Updated - 29 Jul 2019
Imagine...whilst taking in the gorgeous sights of Amsterdam and strolling aimlessly for hours, you start noticing strange noises coming from the chest down. You've been so busy enjoying yourself that your tummy's started to protest vehemently?
The solution to your problem is simple? Word on the street is Amsterdam's street food are delicious and pretty cheap! So, here's our top 5 picks that will leave you drooling?
[P.S. Plan your Amsterdam & Paris adventure with our 9D8N Muslim-friendly itinerary!]
Stumbling upon halal meat is always a blessing when you're in a non-Muslim country, especially when it's chicken? Benny’s Chicken serves halal chicken in all forms – sandwich, chicken wings, satay, whole grilled chicken and more. You name it, they most probably have it?
The chicken is marinated with their own special spice (don't worry, it's not that
spicy) and if you get the sandwich, it even comes with cheese! It's also super affordable, with the price ranging from €2.50 to €5.
[caption id="attachment_14753" align="alignnone" width="900"]
Look at these succulent winglets?[/caption]
Tue - Sat (9.30am - 4.30pm); close on Sun & Mon
Albert Cuypstraat 177, 1073 BG Amsterdam, NetherlandsInstagram
2. Raw Herring
An immensely popular local delicacy, raw herring is usually frozen, salted (sometimes soaked in vinegar) and then left to ripen for a few days.
Traditionally eaten with a layer of chopped onions and side of pickles, this snack is definitely a must-try for adventurous eaters. So, of course, Suzana and Elaine had to try it out for themselves when they were in Amsterdam! Watch this video
to see their reactions?
Tilt your head back and eat it the traditional Dutch way!
Waffles galore? Freshly made daily, this crispy and golden brown dessert can be found all over Amsterdam.
Top off your waffle with crushed nuts, fresh fruits, a drizzle of chocolate sauce, whipped cream, sprinkles... Basically every combination of sweet toppings possible?
Do note that most of the waffles stalls are not halal-certified, however, they are made using ingredients that are free from alcohol, pork or lard. We advise for you to double-check with individual vendors and recommend that you eat them at your own discretion.
A thinner cousin of the snack above, stroopwafels are two freshly grilled thin waffles with a sinful caramel spread in the middle.
Hot and gooey, you can choose from the original (with caramel inside) or go all out and get the one with chocolate on it. (But why not try both while you're at it??)
Stroopwafels stalls are usually not halal-certified so again, do consume at your own discretion.
Where to find it
You can find these 4 snacks at the largest day market in Amsterdam – Albert Cuyp Market!
Albert Cuypstraat, 1073 BD Amsterdam, Netherlands
Mon - Sat, 9am - 5pm (Closed on Sundays)
5. Dutch Fries
The Dutch can't get enough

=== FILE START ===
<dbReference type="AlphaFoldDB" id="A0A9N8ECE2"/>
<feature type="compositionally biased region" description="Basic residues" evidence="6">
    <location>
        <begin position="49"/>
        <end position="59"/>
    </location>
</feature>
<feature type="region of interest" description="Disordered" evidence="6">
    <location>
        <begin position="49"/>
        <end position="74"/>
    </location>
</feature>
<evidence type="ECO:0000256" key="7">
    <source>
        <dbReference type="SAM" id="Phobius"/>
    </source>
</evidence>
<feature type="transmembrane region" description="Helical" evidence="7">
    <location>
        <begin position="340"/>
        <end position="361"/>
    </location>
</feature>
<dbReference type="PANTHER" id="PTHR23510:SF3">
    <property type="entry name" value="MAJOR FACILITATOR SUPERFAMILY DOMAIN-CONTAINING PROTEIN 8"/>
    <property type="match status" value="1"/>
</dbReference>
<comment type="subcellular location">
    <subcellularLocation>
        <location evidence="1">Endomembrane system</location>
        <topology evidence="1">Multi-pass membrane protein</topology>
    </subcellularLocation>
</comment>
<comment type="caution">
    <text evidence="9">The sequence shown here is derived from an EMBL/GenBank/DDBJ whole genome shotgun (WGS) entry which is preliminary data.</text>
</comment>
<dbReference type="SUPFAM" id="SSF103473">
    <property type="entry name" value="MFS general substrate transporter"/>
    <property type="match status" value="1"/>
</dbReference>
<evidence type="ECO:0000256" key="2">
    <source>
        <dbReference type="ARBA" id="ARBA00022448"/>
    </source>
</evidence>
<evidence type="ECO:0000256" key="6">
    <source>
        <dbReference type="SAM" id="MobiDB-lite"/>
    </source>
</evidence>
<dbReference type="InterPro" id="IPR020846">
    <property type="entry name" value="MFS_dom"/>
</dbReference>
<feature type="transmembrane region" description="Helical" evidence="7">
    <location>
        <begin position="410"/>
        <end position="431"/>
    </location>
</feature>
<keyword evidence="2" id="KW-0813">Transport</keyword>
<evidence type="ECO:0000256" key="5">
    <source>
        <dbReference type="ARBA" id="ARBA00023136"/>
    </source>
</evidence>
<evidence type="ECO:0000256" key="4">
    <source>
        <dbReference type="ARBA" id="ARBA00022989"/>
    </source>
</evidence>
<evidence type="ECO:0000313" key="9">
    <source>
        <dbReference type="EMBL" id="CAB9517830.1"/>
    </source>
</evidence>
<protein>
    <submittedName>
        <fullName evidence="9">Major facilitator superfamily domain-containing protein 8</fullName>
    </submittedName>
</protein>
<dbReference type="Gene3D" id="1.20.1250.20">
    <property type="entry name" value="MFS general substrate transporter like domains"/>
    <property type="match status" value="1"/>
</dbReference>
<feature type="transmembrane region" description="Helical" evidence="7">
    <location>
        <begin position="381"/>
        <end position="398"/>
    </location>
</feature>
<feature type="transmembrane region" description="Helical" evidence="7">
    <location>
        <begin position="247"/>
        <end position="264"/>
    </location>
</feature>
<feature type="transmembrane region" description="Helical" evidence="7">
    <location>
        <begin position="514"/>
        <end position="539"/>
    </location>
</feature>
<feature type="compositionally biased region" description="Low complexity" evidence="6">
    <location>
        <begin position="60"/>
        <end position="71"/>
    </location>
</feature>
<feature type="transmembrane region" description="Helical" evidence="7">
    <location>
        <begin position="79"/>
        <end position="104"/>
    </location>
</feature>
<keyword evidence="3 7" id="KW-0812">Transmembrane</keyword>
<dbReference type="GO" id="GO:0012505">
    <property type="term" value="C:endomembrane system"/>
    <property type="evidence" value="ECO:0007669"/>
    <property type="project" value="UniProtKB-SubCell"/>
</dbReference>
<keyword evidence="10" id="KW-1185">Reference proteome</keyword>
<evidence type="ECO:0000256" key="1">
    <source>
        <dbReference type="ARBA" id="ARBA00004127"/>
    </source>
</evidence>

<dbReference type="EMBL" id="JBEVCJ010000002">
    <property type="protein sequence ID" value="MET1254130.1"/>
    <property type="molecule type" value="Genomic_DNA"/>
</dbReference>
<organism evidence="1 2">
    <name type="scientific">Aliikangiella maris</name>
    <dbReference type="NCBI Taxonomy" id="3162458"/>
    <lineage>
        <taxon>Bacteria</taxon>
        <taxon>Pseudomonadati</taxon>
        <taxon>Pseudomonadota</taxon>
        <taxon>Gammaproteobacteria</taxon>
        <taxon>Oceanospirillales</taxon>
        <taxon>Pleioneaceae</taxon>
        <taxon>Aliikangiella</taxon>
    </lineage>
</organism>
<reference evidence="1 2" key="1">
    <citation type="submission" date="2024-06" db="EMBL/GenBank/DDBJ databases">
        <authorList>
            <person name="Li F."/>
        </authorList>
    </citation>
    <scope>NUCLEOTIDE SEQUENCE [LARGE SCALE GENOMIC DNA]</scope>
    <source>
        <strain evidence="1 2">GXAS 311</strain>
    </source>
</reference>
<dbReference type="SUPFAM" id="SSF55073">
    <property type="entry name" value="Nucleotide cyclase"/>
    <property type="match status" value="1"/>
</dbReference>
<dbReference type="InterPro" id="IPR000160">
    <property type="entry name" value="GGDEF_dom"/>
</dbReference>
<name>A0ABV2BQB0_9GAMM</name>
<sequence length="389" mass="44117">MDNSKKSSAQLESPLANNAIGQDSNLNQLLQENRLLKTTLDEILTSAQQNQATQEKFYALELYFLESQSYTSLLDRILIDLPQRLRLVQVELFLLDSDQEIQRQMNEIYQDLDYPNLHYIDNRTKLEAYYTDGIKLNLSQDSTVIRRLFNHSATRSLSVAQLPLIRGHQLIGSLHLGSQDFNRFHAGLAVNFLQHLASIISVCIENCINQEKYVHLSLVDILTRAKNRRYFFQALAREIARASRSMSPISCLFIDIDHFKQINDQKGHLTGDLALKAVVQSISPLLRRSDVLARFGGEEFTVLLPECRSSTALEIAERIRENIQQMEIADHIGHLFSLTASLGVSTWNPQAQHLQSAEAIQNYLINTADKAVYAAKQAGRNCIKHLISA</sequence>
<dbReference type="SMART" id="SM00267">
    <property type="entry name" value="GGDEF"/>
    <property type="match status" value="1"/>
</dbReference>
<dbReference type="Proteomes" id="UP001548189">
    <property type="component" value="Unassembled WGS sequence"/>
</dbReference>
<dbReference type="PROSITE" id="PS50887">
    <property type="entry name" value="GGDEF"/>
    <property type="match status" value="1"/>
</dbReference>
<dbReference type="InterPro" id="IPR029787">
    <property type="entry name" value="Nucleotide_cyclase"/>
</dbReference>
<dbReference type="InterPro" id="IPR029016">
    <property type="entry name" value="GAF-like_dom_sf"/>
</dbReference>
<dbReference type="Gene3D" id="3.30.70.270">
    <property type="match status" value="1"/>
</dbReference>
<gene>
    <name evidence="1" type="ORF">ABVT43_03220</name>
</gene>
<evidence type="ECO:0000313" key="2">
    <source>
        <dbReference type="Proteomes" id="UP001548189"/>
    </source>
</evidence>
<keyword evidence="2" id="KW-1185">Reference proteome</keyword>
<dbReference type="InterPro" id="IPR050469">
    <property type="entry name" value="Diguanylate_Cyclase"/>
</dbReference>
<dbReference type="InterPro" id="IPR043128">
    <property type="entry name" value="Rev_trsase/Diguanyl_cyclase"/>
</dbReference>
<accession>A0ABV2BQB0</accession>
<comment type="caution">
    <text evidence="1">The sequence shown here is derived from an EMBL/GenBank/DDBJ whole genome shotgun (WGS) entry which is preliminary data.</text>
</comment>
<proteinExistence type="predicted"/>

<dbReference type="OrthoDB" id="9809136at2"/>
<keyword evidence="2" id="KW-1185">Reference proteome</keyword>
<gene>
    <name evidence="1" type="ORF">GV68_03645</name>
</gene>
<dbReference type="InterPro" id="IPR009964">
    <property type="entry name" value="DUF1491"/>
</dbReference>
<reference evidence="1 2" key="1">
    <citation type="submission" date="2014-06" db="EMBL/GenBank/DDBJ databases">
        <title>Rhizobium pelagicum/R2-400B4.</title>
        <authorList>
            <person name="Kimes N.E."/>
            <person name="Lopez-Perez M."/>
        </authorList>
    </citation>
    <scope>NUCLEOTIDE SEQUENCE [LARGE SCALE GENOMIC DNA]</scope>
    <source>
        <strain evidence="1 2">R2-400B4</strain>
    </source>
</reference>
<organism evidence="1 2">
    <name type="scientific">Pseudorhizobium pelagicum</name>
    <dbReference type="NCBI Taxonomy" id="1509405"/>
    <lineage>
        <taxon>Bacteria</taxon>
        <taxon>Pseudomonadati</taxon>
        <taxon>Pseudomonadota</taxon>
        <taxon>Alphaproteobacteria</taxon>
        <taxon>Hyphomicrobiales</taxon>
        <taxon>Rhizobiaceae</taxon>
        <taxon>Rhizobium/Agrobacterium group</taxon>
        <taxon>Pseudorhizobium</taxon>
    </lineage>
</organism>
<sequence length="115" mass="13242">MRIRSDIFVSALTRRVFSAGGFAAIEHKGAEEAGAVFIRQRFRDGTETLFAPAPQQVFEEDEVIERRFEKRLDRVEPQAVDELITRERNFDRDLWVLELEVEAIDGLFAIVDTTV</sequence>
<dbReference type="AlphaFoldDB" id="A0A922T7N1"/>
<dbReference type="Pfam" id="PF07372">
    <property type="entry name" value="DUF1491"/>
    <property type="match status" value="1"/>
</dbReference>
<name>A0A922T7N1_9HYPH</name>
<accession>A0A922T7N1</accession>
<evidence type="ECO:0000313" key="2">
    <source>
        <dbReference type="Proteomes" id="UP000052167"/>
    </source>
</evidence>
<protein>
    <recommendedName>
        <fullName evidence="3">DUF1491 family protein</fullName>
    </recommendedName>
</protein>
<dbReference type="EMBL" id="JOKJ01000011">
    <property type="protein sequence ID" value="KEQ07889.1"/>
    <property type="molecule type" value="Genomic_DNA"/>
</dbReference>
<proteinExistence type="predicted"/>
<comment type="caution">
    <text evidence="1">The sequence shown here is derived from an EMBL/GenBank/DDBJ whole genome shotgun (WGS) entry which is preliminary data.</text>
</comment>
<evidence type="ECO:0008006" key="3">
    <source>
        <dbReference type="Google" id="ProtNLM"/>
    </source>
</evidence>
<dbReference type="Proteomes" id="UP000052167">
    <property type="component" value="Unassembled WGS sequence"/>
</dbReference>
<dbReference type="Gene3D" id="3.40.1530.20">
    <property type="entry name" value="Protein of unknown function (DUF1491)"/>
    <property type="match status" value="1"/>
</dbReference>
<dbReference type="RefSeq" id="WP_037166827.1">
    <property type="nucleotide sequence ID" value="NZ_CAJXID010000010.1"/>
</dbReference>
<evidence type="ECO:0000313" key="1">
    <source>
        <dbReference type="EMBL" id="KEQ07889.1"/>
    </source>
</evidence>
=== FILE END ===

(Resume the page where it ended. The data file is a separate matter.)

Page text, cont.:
of this popular street snack
and neither can we! Usually served in a paper cone, the thick hand-cut fries are topped with a generous dollop of sauce of your own choosing.
Stop by Chipsy King XL and be amazed at the assortment of sauces available. From the common mayonnaise, tomato ketchup, samurai (a tangy, slightly spicy sauce) to sambal
(rejoice spicy lovers!), you'll be spoilt for choice?
Uses halal ingredients, alcohol-free establishment.
Chipsy King Muntplein 5; Muntplein 5 1017CK Amsterdam
Sun - Thurs; 10am - 3am, Fri - Sat, 11am - 4am
Poffertjes are traditional Dutch pancakes with a light and fluffy texture. Ah, who can resist pancakes right?? This delicious treat is commonplace in restaurants and pancake houses all over Amsterdam but nothing beats getting them at street markets!
Credit: @wellfedtraveller on Instagram
Have the pancakes your way either with butter or chocolate with fruits and then topped with icing sugar? You can easily find Poffertjes at Amsterdam's Albert Cuyp Market and each plate costs around €2.
Credit: @jenniferhuckert on Instagram
Do note that most of the Poffertjes shops are not halal-certified, however, they are made using ingredients that are free from alcohol, pork or lard. We advise for you to double-check with individual vendors and recommend that you eat them at your own discretion.
Kibbeling is like the Dutch version of fish and chips - battered and deep fried small pieces of white fish, usually cod. We're all pretty familiar with fried fish and there's no better way than savouring some of it, hot and fresh from a street market, especially on a cold winter's day!
Credit: @thy.art.is.food on Instagram
Kibbeling is usually served with herb sauce or lemon and you can find it at any major street markets in Amsterdam. It normally costs about €4. Usually, the batter for Kibbeling does not have alcohol but it is best to check with individual vendors before buying.
Here's another sweet treat you need to try when in Amsterdam - Oliebollen or Dutch doughnuts! Literally called "oil boil", these deep-fried sweet dumplings are traditionally served on New Year's Eve, but you can expect to find tons of shops selling it before Christmas.
Credit: @amobanie on Instagram
It's not sold all year round so it's best to get your fix of it when you're in Amsterdam for winter. Imagine the taste of the deep-fried dough topped with powdered sugar, it's definitely a taste you won't want to miss!?
Credit: @thefood_passport on Instagram
As always, you may encounter stalls without halal certification so it's best to check with the stall vendors and eat at your own discretion ?
So, with all these options available, don't you worry about going hungry in Amsterdam! There are lots of Muslim-friendly options available. Just remember to have an empty stomach before venturing out on your street food adventure?